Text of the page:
• Find cheaper travel alternatives – Be on the lookout for petrol stations which offer cheaper fuel, shop around for cheaper car insurance, buy a cheaper monthly or weekly ticket if you regularly use public transport

  • Pay your bills on time – Late payment charges can eat in to your hard-earned savings, so try to pay all your bills on time. Set up a Direct Debits for regular bills so you don’t have to worry about forgetting to pay them.

Start saving

Saving a little each week, or setting aside some money for a rainy day, can help you plan for the future and cope better with any unexpected bills and expenses.

Using a budget planner can help you make small changes to your spending that will allow you to save. Even if it’s less than a pound a week, every little helps.

Ways to save:

  • Credit Unions are community based organisations and offer savings accounts to anyone who lives in their area. All savings are protected by free insurance, and used to provide loans to other people in your community. Northern Money can help you find details of your local credit union
  • Interest Savings Accounts (ISAs) offer tax free savings, so you get the best interest rate possible
  • Banks and Building Societies offer lots of savings accounts tailored to what you need Because banks, building societies and credit unions pay interest, this will add even more to your savings.

If you don’t have a bank account, or you’ve had difficulty getting a bank account in the past, you may benefit from one of the new fee free basic back accounts.


The nine banks offering basic bank accounts are:

  • Barclays
  • Clydesdale and Yorkshire Bank
  • Co-operative Bank
  • HSBC
  • Lloyds Banking Group (including Halifax and Bank of Scotland brands)
  • Nationwide
  • Royal Bank of Scotland (including NatWest and Ulster Bank brands)
  • Santander

 

For more information, just get in touch.

Emergency borrowing

It always costs to borrow, but sometimes borrowing money is the only option. If you do find that you need to borrow, treat it like any other purchase and shop around for the best deal.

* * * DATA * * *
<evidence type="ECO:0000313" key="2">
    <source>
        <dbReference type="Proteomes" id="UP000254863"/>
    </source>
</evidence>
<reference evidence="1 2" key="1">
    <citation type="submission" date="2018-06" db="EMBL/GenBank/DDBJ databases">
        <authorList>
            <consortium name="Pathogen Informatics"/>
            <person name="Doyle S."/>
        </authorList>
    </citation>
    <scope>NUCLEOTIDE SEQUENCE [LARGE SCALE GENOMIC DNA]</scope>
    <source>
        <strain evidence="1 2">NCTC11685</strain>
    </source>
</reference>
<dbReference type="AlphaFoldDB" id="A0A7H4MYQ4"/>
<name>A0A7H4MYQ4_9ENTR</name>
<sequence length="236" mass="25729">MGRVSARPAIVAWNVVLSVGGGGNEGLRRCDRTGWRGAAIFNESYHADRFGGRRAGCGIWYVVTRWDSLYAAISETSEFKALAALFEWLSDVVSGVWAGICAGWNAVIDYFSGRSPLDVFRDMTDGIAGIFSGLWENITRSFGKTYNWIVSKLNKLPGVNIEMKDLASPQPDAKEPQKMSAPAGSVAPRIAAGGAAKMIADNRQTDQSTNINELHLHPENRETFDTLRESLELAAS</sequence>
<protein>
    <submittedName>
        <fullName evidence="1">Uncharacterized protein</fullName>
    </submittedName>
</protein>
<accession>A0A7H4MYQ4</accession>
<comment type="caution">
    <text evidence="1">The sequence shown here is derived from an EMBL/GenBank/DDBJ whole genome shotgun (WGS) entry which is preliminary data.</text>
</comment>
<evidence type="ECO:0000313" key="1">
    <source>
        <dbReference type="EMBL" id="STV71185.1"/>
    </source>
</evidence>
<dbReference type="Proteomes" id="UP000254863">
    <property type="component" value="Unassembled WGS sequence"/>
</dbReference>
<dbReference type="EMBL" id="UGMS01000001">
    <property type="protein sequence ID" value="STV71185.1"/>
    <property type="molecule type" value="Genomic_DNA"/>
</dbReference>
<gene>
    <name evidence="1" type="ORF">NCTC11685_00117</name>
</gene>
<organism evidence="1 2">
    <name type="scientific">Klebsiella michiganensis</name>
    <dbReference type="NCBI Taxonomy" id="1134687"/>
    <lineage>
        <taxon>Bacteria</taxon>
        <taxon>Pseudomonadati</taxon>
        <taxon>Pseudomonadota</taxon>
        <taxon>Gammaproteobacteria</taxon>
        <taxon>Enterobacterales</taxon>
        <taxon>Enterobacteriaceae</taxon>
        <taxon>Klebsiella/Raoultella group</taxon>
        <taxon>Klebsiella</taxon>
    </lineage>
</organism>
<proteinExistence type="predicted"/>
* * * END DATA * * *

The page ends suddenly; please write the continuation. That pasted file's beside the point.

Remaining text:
There are three important things to consider:

  1. How high is the interest rate?
  2. How long will you be paying it back?
  3. Can you afford the minimum repayments?

 

Interest rates are very important and can vary dramatically. A bank might charge 10% interest, while a payday lender might charge as much as 5853% interest.

If you borrowed £100 for 12 months at these interest rates you would have to pay £5 interest to the bank, or £5,753 to the pay day lender.

In certain circumstances, you might be able to get an interest-free government loan to help you makes ends meet. Find out more about Budgeting Loans and get an application form on the GOV.UK website.

 

Avoid Loan Sharks

Avoid borrowing from loan sharks at all costs. These unlicensed money lenders are not regulated by the Office for Fair Trading and you could end up being harassed if you get behind with your repayments. They also charge an extortionate rate of interest.

Helpful budgeting websites

This site uses cookies to help make it more useful and reliable. Our cookies page explains what they are, which ones we use, and how you can manage or remove them. read more